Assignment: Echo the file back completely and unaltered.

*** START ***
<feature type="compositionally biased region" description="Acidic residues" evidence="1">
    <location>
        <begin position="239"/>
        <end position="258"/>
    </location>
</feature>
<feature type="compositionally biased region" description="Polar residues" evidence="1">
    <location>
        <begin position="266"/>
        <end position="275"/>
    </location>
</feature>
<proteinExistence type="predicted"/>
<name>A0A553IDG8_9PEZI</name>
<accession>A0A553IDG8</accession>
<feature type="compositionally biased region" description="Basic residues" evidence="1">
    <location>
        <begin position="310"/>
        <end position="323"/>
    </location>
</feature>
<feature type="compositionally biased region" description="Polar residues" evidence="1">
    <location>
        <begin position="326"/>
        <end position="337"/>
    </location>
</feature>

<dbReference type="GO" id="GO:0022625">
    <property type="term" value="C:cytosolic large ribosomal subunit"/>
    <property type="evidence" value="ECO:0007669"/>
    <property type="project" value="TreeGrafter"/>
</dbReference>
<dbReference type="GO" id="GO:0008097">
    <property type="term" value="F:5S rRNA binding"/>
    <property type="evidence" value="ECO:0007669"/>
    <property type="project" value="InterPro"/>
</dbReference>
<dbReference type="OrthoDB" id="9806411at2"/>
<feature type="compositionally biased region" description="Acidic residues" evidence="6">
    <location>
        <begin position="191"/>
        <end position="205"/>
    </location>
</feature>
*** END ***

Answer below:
<feature type="compositionally biased region" description="Acidic residues" evidence="1">
    <location>
        <begin position="239"/>
        <end position="258"/>
    </location>
</feature>
<feature type="compositionally biased region" description="Polar residues" evidence="1">
    <location>
        <begin position="266"/>
        <end position="275"/>
    </location>
</feature>
<proteinExistence type="predicted"/>
<name>A0A553IDG8_9PEZI</name>
<accession>A0A553IDG8</accession>
<feature type="compositionally biased region" description="Basic residues" evidence="1">
    <location>
        <begin position="310"/>
        <end position="323"/>
    </location>
</feature>
<feature type="compositionally biased region" description="Polar residues" evidence="1">
    <location>
        <begin position="326"/>
        <end position="337"/>
    </location>
</feature>

<dbReference type="GO" id="GO:0022625">
    <property type="term" value="C:cytosolic large ribosomal subunit"/>
    <property type="evidence" value="ECO:0007669"/>
    <property type="project" value="TreeGrafter"/>
</dbReference>
<dbReference type="GO" id="GO:0008097">
    <property type="term" value="F:5S rRNA binding"/>
    <property type="evidence" value="ECO:0007669"/>
    <property type="project" value="InterPro"/>
</dbReference>
<dbReference type="OrthoDB" id="9806411at2"/>
<feature type="compositionally biased region" description="Acidic residues" evidence="6">
    <location>
        <begin position="191"/>
        <end position="205"/>
    </location>
</feature>